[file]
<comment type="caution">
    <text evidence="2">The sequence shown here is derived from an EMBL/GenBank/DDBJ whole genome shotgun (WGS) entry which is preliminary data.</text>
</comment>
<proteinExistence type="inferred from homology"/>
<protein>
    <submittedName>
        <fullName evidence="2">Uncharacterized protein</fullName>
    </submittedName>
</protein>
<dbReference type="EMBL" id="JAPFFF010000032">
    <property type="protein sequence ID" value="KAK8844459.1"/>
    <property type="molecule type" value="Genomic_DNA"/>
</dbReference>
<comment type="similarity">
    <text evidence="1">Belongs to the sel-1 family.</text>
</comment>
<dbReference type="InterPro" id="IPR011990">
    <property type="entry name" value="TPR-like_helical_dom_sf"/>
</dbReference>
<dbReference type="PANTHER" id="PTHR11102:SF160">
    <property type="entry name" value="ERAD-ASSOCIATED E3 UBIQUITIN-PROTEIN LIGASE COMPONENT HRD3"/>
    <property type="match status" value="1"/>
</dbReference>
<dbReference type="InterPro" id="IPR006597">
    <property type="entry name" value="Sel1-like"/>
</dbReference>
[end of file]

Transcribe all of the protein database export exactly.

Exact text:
<comment type="caution">
    <text evidence="2">The sequence shown here is derived from an EMBL/GenBank/DDBJ whole genome shotgun (WGS) entry which is preliminary data.</text>
</comment>
<proteinExistence type="inferred from homology"/>
<protein>
    <submittedName>
        <fullName evidence="2">Uncharacterized protein</fullName>
    </submittedName>
</protein>
<dbReference type="EMBL" id="JAPFFF010000032">
    <property type="protein sequence ID" value="KAK8844459.1"/>
    <property type="molecule type" value="Genomic_DNA"/>
</dbReference>
<comment type="similarity">
    <text evidence="1">Belongs to the sel-1 family.</text>
</comment>
<dbReference type="InterPro" id="IPR011990">
    <property type="entry name" value="TPR-like_helical_dom_sf"/>
</dbReference>
<dbReference type="PANTHER" id="PTHR11102:SF160">
    <property type="entry name" value="ERAD-ASSOCIATED E3 UBIQUITIN-PROTEIN LIGASE COMPONENT HRD3"/>
    <property type="match status" value="1"/>
</dbReference>
<dbReference type="InterPro" id="IPR006597">
    <property type="entry name" value="Sel1-like"/>
</dbReference>